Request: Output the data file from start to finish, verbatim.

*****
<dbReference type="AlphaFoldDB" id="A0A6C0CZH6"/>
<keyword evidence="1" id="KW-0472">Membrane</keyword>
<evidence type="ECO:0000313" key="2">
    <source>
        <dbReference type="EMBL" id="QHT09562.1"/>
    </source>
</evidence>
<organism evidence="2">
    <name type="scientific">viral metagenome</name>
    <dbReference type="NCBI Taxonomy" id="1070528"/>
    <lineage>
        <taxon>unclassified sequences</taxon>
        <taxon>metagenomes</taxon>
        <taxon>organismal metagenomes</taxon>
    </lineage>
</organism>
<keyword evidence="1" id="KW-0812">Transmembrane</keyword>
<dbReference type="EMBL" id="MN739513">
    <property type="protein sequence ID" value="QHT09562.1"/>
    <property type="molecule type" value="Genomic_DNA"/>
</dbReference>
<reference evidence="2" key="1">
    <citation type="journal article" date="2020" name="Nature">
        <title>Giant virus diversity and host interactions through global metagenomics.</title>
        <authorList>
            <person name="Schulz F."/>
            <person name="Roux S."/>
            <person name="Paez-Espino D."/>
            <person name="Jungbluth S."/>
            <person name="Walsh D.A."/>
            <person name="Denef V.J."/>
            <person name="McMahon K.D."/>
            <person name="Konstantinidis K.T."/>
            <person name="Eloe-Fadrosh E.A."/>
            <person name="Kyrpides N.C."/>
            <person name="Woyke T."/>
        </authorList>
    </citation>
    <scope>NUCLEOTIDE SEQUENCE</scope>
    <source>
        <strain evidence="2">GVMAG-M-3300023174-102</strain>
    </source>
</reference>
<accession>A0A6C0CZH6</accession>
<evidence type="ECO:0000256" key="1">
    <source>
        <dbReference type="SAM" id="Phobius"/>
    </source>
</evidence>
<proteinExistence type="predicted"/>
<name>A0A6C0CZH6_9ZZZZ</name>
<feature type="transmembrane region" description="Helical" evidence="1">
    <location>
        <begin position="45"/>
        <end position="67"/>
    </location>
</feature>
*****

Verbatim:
<dbReference type="AlphaFoldDB" id="A0A6C0CZH6"/>
<keyword evidence="1" id="KW-0472">Membrane</keyword>
<evidence type="ECO:0000313" key="2">
    <source>
        <dbReference type="EMBL" id="QHT09562.1"/>
    </source>
</evidence>
<organism evidence="2">
    <name type="scientific">viral metagenome</name>
    <dbReference type="NCBI Taxonomy" id="1070528"/>
    <lineage>
        <taxon>unclassified sequences</taxon>
        <taxon>metagenomes</taxon>
        <taxon>organismal metagenomes</taxon>
    </lineage>
</organism>
<keyword evidence="1" id="KW-0812">Transmembrane</keyword>
<dbReference type="EMBL" id="MN739513">
    <property type="protein sequence ID" value="QHT09562.1"/>
    <property type="molecule type" value="Genomic_DNA"/>
</dbReference>
<reference evidence="2" key="1">
    <citation type="journal article" date="2020" name="Nature">
        <title>Giant virus diversity and host interactions through global metagenomics.</title>
        <authorList>
            <person name="Schulz F."/>
            <person name="Roux S."/>
            <person name="Paez-Espino D."/>
            <person name="Jungbluth S."/>
            <person name="Walsh D.A."/>
            <person name="Denef V.J."/>
            <person name="McMahon K.D."/>
            <person name="Konstantinidis K.T."/>
            <person name="Eloe-Fadrosh E.A."/>
            <person name="Kyrpides N.C."/>
            <person name="Woyke T."/>
        </authorList>
    </citation>
    <scope>NUCLEOTIDE SEQUENCE</scope>
    <source>
        <strain evidence="2">GVMAG-M-3300023174-102</strain>
    </source>
</reference>
<accession>A0A6C0CZH6</accession>
<evidence type="ECO:0000256" key="1">
    <source>
        <dbReference type="SAM" id="Phobius"/>
    </source>
</evidence>
<proteinExistence type="predicted"/>
<name>A0A6C0CZH6_9ZZZZ</name>
<feature type="transmembrane region" description="Helical" evidence="1">
    <location>
        <begin position="45"/>
        <end position="67"/>
    </location>
</feature>